Vagharshapat is the fourth-largest city in Armenia and the most populous community in Armavir Province. It is about 18 km west of the capital, Yerevan, and 10 km north of the border between Turkey and Armenia. A lot of people call it Ejmiatsin or Echmiadzin or Etchmiadzin, which was its official name from 1945 to 1995. It is also called Ejmiatsin. Even in official government bureaucracy, people still use it.
The city is best known as the home of the Etchmiadzin Cathedral and the Mother See of Holy Etchmiadzin, which is the Armenian Apostolic Church's main cathedral and home. It is called a "holy city" in Western sources, and in Armenia, it is called the country's "spiritual capital" because it is so important to people there. It was one of the most important cities and the capital of ancient Greater Armenia, and it still is today. A small town by the early 20th century, it became a suburb of Yerevan during the Soviet period, which made it look like a part of the city. In 2016, there were about 37,000 people living there.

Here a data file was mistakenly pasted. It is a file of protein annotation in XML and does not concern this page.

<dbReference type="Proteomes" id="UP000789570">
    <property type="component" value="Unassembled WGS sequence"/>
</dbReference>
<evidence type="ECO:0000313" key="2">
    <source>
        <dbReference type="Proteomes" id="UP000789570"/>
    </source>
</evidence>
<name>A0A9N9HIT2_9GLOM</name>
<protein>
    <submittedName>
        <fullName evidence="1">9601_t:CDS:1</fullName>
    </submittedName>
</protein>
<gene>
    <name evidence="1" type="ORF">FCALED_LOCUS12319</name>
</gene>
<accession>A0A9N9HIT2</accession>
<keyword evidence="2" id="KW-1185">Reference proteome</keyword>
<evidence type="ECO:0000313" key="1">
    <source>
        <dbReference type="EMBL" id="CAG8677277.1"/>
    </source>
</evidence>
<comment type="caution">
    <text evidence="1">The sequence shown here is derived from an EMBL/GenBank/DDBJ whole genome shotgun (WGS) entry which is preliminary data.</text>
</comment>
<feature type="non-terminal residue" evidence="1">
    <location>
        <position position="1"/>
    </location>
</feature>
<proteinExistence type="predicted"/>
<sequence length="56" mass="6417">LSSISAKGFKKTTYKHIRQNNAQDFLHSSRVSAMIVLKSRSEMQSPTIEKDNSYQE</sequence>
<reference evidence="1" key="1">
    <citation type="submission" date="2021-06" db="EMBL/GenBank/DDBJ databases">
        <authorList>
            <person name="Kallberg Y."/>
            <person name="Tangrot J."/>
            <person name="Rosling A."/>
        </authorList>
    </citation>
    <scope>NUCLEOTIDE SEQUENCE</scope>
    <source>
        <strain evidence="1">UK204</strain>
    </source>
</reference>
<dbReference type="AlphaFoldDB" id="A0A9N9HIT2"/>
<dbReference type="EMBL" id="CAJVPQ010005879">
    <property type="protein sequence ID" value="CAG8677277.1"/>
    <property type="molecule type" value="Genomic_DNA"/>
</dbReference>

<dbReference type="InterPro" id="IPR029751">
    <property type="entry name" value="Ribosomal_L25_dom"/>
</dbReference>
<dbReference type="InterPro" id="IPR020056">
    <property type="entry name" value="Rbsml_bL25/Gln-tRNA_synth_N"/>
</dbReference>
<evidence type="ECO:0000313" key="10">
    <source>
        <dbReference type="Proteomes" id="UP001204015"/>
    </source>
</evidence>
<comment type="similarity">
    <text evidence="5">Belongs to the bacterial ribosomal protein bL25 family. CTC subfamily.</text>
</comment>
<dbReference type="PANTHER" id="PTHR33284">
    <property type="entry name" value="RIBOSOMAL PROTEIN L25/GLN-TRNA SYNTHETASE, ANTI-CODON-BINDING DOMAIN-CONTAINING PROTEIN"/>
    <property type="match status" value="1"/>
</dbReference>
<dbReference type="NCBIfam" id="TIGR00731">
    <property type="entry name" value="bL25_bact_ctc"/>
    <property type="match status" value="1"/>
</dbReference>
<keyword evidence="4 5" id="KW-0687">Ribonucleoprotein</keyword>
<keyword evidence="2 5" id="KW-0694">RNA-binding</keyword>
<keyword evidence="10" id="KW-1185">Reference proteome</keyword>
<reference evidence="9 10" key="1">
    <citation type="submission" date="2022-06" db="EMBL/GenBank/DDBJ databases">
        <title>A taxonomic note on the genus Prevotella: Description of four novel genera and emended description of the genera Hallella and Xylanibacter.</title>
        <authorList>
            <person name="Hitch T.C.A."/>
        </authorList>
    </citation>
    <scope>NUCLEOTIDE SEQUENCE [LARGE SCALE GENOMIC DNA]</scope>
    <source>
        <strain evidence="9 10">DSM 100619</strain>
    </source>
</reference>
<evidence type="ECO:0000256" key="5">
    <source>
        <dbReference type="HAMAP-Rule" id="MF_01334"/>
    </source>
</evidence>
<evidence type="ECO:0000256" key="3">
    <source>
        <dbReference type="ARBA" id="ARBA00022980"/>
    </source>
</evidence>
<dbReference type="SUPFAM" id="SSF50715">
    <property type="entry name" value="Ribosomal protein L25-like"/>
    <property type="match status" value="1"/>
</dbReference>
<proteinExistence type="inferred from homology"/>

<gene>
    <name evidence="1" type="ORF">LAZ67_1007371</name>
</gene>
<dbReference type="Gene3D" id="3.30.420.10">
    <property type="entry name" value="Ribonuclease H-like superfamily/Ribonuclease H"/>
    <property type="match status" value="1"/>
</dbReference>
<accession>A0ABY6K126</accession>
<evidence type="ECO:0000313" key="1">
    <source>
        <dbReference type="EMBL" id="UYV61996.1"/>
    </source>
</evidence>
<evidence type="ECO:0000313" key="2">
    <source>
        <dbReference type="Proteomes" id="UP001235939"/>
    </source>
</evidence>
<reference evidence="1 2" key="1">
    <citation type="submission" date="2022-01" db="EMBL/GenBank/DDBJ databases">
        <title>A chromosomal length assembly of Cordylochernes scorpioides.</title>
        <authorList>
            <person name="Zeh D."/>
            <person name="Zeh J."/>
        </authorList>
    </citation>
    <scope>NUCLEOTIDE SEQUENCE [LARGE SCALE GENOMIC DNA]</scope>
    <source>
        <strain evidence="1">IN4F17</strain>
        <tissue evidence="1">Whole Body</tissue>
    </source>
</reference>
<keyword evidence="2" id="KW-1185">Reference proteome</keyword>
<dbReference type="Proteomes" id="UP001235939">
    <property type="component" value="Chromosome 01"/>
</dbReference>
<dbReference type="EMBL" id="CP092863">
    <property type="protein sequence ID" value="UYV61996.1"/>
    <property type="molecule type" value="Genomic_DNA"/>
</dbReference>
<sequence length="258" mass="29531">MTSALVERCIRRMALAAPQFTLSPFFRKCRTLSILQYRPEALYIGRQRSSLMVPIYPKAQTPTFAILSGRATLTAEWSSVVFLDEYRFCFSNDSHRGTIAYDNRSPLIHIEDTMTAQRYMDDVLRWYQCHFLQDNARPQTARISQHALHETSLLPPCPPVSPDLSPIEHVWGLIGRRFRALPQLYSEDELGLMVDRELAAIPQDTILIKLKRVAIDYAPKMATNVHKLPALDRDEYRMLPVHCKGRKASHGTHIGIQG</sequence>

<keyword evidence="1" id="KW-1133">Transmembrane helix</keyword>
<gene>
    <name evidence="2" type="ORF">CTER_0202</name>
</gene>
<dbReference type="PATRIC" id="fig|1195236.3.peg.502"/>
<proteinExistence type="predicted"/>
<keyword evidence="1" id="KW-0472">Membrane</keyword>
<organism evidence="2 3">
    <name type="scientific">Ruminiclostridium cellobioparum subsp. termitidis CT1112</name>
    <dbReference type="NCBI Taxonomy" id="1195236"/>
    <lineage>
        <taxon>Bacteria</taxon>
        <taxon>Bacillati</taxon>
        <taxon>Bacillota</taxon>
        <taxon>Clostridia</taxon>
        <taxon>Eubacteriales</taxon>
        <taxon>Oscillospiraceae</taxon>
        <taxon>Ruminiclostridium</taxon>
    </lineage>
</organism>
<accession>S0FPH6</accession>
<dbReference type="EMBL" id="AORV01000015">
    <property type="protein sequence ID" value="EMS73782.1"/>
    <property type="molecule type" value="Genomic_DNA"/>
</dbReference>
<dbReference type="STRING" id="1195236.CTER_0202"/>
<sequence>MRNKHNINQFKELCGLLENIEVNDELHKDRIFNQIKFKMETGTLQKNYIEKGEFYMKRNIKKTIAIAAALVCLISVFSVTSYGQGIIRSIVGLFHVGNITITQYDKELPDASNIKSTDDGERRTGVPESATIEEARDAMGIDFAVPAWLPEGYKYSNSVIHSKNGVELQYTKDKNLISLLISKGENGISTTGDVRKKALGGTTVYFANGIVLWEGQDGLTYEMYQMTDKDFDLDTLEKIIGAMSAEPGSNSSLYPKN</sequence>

According to Movses Khorenatsi, the area around Vagharshapat was called Artimed because it was named after the Greek deity Artemis, who lived in the area. After that, Prince Vardges Manouk rebuilt the settlement near the shores of the Kasagh River during the reign of King Orontes I Sakavakyats of Armenia (570?560 BC). Later, it was changed to Avan Vardgesi or Vardgesavan. If you look at Procopius' first book, Wars of Justinian, you'll see that he refers to the city by the name Valashabad (Balashabad), which is named after the Armenian king Vologases I, who lived there. The middle l turned into a gh, which is common in the Armenian language. This caused the name to change. In Movses Khorenatsi's book, he said that King Vagharsh I rebuilt and fenced the town of Vardges so that it became known as Norakaghak and then Vagharshapat.